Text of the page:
Despite Covid-afflicted 2020 emerging as the best-ever year for global wind-energy installations, a new industry report argues that the rate of yearly deployments will have to more than double before the end of the current decade if onshore and offshore wind generators are to make their rightful contribution to restricting the rise in the average global temperature to no more than 1.5 °C above pre-industrial levels.
The Global Wind Energy Council’s (GWEC’s) newly released ‘Global Wind Report 2021’ shows that installations increased by 53% to 93 GW last year when compared with 2019.
A total of 86.9 GW of onshore capacity was installed, while 6.1 GW of offshore capacity was commissioned during the year, increasing the global cumulative wind power capacity to 743 GW.
China and the US installed 74% of all new onshore wind power in 2020, while China alone installed half of the offshore wind added last year. South Africa added 515 MW in 2020, increasing its total wind installations to 2 465 MW.
Nevertheless, GWEC’s analysis on the role that wind power will need to play in meeting the ‘net zero’ carbon pledges being made by a growing number of large economies and corporations points to the need for a step change in the pace of installations before 2030 to create a credible basis for meeting the target by 2050.
Speaking during the virtual release of the report, CEO Ben Backwell said that the world would need to be installing around 180 GW a year “to get to where we need to be”.
“Every year we fall short, the mountain to climb gets higher,” he warned.
GWEC Market Intelligence expects that over 469 GW of new onshore and offshore wind capacity will be added in the next five years, translating to yearly installations of about 94 GW – well short of the run rates required in net-zero scenarios released by both the International Energy Agency (IEA), as well as the International Renewable Energy Agency (Irena).
Under the IEA’s ‘Net Zero by 2050’ scenario, yearly installation rates for wind would need to reach 160 GW by 2025 and 280 GW by 2030. In its World Energy Transitions Outlook, meanwhile, Irena states that electricity generation would need to expand three-fold by 2050, with renewables, including wind energy, providing 90% of the total supply.
In presenting the report, GWEC head of policy and project Joyce Lee described the current decade as “make or break” for meeting the targets set in Paris, with fresh climate negotiations set to take place in Glasgow, Scotland, in November, where Paris signatories will commit to new Nationally Determined Contributions for mitigating and adapting to climate change.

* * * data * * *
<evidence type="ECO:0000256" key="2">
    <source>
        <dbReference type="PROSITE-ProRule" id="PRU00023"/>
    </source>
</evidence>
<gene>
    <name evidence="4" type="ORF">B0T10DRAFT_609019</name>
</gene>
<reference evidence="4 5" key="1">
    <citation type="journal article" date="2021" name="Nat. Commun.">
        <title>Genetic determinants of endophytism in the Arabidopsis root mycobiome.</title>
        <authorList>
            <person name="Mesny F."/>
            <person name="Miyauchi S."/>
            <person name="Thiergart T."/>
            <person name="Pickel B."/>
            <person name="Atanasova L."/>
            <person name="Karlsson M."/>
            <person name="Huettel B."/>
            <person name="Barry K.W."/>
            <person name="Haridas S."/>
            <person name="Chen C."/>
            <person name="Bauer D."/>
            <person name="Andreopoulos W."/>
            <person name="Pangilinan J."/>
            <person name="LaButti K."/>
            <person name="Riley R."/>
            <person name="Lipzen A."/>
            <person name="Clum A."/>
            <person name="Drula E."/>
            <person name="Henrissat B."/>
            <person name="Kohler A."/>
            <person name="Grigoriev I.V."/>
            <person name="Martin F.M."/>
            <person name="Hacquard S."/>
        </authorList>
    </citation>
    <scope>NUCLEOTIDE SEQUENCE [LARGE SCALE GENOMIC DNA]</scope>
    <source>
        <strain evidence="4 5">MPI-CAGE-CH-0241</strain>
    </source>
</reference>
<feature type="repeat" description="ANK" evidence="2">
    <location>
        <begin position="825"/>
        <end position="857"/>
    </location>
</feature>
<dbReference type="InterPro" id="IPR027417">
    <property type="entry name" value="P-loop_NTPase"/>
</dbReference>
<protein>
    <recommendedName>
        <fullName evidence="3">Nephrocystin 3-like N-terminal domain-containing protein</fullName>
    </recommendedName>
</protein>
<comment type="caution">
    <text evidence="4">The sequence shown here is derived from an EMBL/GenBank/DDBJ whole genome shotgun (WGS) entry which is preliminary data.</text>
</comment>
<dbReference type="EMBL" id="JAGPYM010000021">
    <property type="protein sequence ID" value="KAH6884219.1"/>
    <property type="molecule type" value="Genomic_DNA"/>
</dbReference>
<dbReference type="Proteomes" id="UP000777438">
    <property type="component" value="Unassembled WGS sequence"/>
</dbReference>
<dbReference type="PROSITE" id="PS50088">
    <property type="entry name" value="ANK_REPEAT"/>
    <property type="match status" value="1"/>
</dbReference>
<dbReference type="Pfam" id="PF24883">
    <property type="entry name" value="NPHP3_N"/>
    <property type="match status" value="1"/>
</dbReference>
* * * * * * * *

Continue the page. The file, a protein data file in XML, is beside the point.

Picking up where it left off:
She said a “climate-emergency approach” to policymaking was needed to accelerate the pace of wind installations, as well as the other technologies and solutions required to meet the net-zero target, such a solar, green hydrogen, powerfuels, electric vehicles, biofuels, energy efficiency and smart grids.
GWEC also called for greater collaboration across the energy sector, including with the oil and gas industry, which was on an “irreversible transition to clean energy”.
Some oil and gas companies, it argued, had the know-how, technology, project and finance experience that could complement the need for an accelerated deployment of renewable energy.
Also speaking during the webinar, South African Wind Energy Association CEO Ntombifuthi Ntuli presented an optimistic picture for the domestic wind sector, which she said was entering an exciting new phase following a sustained period of policy uncertainty.
Some 14 000 MW of onshore wind could be added to the South African electricity mix by 2030, with a request for proposals for the first 1 600 MW of that having been released to the market in mid-March.
Growth would be driven, Ntuli said, by coal plant decommissions, with more than 11 000 MW of old coal capacity scheduled to be shut by 2030 and about 24 000 MW more by 2040.